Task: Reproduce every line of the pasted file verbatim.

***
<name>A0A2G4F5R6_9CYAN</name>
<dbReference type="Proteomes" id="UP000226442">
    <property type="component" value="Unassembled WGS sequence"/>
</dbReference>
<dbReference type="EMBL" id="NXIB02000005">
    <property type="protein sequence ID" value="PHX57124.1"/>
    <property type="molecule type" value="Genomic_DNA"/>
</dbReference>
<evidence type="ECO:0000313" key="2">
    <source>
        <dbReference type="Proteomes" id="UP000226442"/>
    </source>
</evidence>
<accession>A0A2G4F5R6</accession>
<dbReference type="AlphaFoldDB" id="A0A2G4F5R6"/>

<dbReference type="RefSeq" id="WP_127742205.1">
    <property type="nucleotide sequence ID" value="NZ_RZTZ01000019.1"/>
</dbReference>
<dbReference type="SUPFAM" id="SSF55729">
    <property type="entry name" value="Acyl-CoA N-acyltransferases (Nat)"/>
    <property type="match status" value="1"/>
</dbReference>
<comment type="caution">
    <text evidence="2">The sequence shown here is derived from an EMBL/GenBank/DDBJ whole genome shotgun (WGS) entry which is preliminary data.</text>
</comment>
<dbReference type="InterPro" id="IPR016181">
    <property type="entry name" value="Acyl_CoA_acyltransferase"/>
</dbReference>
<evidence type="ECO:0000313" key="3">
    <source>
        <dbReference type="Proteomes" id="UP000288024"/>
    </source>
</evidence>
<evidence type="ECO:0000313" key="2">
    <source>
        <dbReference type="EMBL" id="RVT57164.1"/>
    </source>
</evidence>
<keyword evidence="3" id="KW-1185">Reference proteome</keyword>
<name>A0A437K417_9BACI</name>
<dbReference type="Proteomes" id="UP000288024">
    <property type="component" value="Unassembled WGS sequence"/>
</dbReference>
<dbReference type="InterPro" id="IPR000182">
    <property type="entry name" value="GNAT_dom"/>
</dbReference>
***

<name>A0A2G4F5R6_9CYAN</name>
<dbReference type="Proteomes" id="UP000226442">
    <property type="component" value="Unassembled WGS sequence"/>
</dbReference>
<dbReference type="EMBL" id="NXIB02000005">
    <property type="protein sequence ID" value="PHX57124.1"/>
    <property type="molecule type" value="Genomic_DNA"/>
</dbReference>
<evidence type="ECO:0000313" key="2">
    <source>
        <dbReference type="Proteomes" id="UP000226442"/>
    </source>
</evidence>
<accession>A0A2G4F5R6</accession>
<dbReference type="AlphaFoldDB" id="A0A2G4F5R6"/>

<dbReference type="RefSeq" id="WP_127742205.1">
    <property type="nucleotide sequence ID" value="NZ_RZTZ01000019.1"/>
</dbReference>
<dbReference type="SUPFAM" id="SSF55729">
    <property type="entry name" value="Acyl-CoA N-acyltransferases (Nat)"/>
    <property type="match status" value="1"/>
</dbReference>
<comment type="caution">
    <text evidence="2">The sequence shown here is derived from an EMBL/GenBank/DDBJ whole genome shotgun (WGS) entry which is preliminary data.</text>
</comment>
<dbReference type="InterPro" id="IPR016181">
    <property type="entry name" value="Acyl_CoA_acyltransferase"/>
</dbReference>
<evidence type="ECO:0000313" key="3">
    <source>
        <dbReference type="Proteomes" id="UP000288024"/>
    </source>
</evidence>
<evidence type="ECO:0000313" key="2">
    <source>
        <dbReference type="EMBL" id="RVT57164.1"/>
    </source>
</evidence>
<keyword evidence="3" id="KW-1185">Reference proteome</keyword>
<name>A0A437K417_9BACI</name>
<dbReference type="Proteomes" id="UP000288024">
    <property type="component" value="Unassembled WGS sequence"/>
</dbReference>
<dbReference type="InterPro" id="IPR000182">
    <property type="entry name" value="GNAT_dom"/>
</dbReference>